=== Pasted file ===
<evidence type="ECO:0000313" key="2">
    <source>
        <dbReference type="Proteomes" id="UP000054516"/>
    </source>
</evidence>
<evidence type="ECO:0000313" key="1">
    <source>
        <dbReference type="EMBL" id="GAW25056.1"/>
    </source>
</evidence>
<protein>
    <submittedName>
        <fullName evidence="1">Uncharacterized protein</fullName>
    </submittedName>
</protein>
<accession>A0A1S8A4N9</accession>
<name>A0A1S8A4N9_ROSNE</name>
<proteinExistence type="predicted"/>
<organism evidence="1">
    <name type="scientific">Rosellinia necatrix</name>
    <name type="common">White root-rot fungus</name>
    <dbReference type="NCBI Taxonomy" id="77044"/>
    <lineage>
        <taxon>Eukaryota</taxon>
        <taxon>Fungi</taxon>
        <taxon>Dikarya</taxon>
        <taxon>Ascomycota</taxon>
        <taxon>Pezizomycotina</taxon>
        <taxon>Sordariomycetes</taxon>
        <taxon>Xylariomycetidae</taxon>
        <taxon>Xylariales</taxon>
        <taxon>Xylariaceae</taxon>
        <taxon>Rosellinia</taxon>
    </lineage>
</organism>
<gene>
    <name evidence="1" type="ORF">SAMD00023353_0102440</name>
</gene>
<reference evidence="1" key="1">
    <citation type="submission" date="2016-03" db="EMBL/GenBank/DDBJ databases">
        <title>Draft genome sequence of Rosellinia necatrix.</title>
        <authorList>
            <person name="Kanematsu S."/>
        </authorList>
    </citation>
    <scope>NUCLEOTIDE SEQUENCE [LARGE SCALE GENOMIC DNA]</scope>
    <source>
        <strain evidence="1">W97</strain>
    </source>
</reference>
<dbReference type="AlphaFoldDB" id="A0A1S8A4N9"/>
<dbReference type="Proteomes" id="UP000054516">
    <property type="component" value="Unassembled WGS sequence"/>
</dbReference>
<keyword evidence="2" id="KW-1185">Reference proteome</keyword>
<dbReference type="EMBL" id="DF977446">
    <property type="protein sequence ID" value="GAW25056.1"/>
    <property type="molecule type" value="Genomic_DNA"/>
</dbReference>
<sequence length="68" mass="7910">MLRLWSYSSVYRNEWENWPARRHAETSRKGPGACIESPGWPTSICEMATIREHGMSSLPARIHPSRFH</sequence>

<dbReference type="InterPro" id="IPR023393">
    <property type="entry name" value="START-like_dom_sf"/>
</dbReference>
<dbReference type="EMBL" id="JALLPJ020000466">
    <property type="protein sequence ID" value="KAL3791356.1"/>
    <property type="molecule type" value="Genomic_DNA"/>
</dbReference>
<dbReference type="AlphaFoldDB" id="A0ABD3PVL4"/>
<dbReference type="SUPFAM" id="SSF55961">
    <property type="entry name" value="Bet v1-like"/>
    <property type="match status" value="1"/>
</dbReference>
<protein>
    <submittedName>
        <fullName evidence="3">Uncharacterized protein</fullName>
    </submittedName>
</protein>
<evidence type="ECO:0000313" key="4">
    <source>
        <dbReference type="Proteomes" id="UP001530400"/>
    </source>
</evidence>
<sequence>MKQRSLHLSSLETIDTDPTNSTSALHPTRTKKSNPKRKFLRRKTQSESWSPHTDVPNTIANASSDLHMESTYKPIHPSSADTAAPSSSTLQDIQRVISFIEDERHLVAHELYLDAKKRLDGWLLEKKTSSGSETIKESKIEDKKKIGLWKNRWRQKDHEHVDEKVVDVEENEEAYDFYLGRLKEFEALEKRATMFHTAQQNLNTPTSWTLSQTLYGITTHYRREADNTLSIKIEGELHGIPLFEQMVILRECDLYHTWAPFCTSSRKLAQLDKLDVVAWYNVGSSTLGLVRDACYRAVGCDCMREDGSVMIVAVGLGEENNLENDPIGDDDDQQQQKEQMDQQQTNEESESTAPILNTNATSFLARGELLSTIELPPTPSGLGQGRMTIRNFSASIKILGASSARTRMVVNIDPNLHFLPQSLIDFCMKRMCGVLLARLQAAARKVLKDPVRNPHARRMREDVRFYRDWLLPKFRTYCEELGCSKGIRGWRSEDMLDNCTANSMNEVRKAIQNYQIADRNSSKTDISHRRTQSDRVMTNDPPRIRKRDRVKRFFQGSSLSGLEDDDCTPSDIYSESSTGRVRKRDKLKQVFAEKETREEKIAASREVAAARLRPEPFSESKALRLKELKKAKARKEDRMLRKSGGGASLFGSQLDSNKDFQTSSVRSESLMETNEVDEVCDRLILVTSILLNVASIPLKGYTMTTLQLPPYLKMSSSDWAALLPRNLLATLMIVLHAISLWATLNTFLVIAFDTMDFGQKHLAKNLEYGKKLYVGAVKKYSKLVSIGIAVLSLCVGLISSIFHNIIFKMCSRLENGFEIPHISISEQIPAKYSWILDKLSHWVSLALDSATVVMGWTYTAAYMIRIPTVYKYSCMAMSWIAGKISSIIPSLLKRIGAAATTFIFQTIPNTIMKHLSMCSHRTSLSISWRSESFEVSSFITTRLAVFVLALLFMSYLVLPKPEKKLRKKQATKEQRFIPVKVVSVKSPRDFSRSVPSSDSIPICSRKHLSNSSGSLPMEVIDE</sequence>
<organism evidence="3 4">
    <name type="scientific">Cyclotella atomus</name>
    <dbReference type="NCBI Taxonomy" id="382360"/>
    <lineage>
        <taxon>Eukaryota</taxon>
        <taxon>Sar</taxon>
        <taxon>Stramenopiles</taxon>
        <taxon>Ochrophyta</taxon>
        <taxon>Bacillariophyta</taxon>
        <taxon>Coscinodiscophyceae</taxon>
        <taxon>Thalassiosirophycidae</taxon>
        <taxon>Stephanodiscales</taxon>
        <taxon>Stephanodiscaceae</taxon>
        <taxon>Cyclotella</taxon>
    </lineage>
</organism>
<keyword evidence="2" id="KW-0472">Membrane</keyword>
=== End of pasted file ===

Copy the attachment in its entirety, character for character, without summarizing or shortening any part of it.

<evidence type="ECO:0000313" key="2">
    <source>
        <dbReference type="Proteomes" id="UP000054516"/>
    </source>
</evidence>
<evidence type="ECO:0000313" key="1">
    <source>
        <dbReference type="EMBL" id="GAW25056.1"/>
    </source>
</evidence>
<protein>
    <submittedName>
        <fullName evidence="1">Uncharacterized protein</fullName>
    </submittedName>
</protein>
<accession>A0A1S8A4N9</accession>
<name>A0A1S8A4N9_ROSNE</name>
<proteinExistence type="predicted"/>
<organism evidence="1">
    <name type="scientific">Rosellinia necatrix</name>
    <name type="common">White root-rot fungus</name>
    <dbReference type="NCBI Taxonomy" id="77044"/>
    <lineage>
        <taxon>Eukaryota</taxon>
        <taxon>Fungi</taxon>
        <taxon>Dikarya</taxon>
        <taxon>Ascomycota</taxon>
        <taxon>Pezizomycotina</taxon>
        <taxon>Sordariomycetes</taxon>
        <taxon>Xylariomycetidae</taxon>
        <taxon>Xylariales</taxon>
        <taxon>Xylariaceae</taxon>
        <taxon>Rosellinia</taxon>
    </lineage>
</organism>
<gene>
    <name evidence="1" type="ORF">SAMD00023353_0102440</name>
</gene>
<reference evidence="1" key="1">
    <citation type="submission" date="2016-03" db="EMBL/GenBank/DDBJ databases">
        <title>Draft genome sequence of Rosellinia necatrix.</title>
        <authorList>
            <person name="Kanematsu S."/>
        </authorList>
    </citation>
    <scope>NUCLEOTIDE SEQUENCE [LARGE SCALE GENOMIC DNA]</scope>
    <source>
        <strain evidence="1">W97</strain>
    </source>
</reference>
<dbReference type="AlphaFoldDB" id="A0A1S8A4N9"/>
<dbReference type="Proteomes" id="UP000054516">
    <property type="component" value="Unassembled WGS sequence"/>
</dbReference>
<keyword evidence="2" id="KW-1185">Reference proteome</keyword>
<dbReference type="EMBL" id="DF977446">
    <property type="protein sequence ID" value="GAW25056.1"/>
    <property type="molecule type" value="Genomic_DNA"/>
</dbReference>
<sequence length="68" mass="7910">MLRLWSYSSVYRNEWENWPARRHAETSRKGPGACIESPGWPTSICEMATIREHGMSSLPARIHPSRFH</sequence>

<dbReference type="InterPro" id="IPR023393">
    <property type="entry name" value="START-like_dom_sf"/>
</dbReference>
<dbReference type="EMBL" id="JALLPJ020000466">
    <property type="protein sequence ID" value="KAL3791356.1"/>
    <property type="molecule type" value="Genomic_DNA"/>
</dbReference>
<dbReference type="AlphaFoldDB" id="A0ABD3PVL4"/>
<dbReference type="SUPFAM" id="SSF55961">
    <property type="entry name" value="Bet v1-like"/>
    <property type="match status" value="1"/>
</dbReference>
<protein>
    <submittedName>
        <fullName evidence="3">Uncharacterized protein</fullName>
    </submittedName>
</protein>
<evidence type="ECO:0000313" key="4">
    <source>
        <dbReference type="Proteomes" id="UP001530400"/>
    </source>
</evidence>
<sequence>MKQRSLHLSSLETIDTDPTNSTSALHPTRTKKSNPKRKFLRRKTQSESWSPHTDVPNTIANASSDLHMESTYKPIHPSSADTAAPSSSTLQDIQRVISFIEDERHLVAHELYLDAKKRLDGWLLEKKTSSGSETIKESKIEDKKKIGLWKNRWRQKDHEHVDEKVVDVEENEEAYDFYLGRLKEFEALEKRATMFHTAQQNLNTPTSWTLSQTLYGITTHYRREADNTLSIKIEGELHGIPLFEQMVILRECDLYHTWAPFCTSSRKLAQLDKLDVVAWYNVGSSTLGLVRDACYRAVGCDCMREDGSVMIVAVGLGEENNLENDPIGDDDDQQQQKEQMDQQQTNEESESTAPILNTNATSFLARGELLSTIELPPTPSGLGQGRMTIRNFSASIKILGASSARTRMVVNIDPNLHFLPQSLIDFCMKRMCGVLLARLQAAARKVLKDPVRNPHARRMREDVRFYRDWLLPKFRTYCEELGCSKGIRGWRSEDMLDNCTANSMNEVRKAIQNYQIADRNSSKTDISHRRTQSDRVMTNDPPRIRKRDRVKRFFQGSSLSGLEDDDCTPSDIYSESSTGRVRKRDKLKQVFAEKETREEKIAASREVAAARLRPEPFSESKALRLKELKKAKARKEDRMLRKSGGGASLFGSQLDSNKDFQTSSVRSESLMETNEVDEVCDRLILVTSILLNVASIPLKGYTMTTLQLPPYLKMSSSDWAALLPRNLLATLMIVLHAISLWATLNTFLVIAFDTMDFGQKHLAKNLEYGKKLYVGAVKKYSKLVSIGIAVLSLCVGLISSIFHNIIFKMCSRLENGFEIPHISISEQIPAKYSWILDKLSHWVSLALDSATVVMGWTYTAAYMIRIPTVYKYSCMAMSWIAGKISSIIPSLLKRIGAAATTFIFQTIPNTIMKHLSMCSHRTSLSISWRSESFEVSSFITTRLAVFVLALLFMSYLVLPKPEKKLRKKQATKEQRFIPVKVVSVKSPRDFSRSVPSSDSIPICSRKHLSNSSGSLPMEVIDE</sequence>
<organism evidence="3 4">
    <name type="scientific">Cyclotella atomus</name>
    <dbReference type="NCBI Taxonomy" id="382360"/>
    <lineage>
        <taxon>Eukaryota</taxon>
        <taxon>Sar</taxon>
        <taxon>Stramenopiles</taxon>
        <taxon>Ochrophyta</taxon>
        <taxon>Bacillariophyta</taxon>
        <taxon>Coscinodiscophyceae</taxon>
        <taxon>Thalassiosirophycidae</taxon>
        <taxon>Stephanodiscales</taxon>
        <taxon>Stephanodiscaceae</taxon>
        <taxon>Cyclotella</taxon>
    </lineage>
</organism>
<keyword evidence="2" id="KW-0472">Membrane</keyword>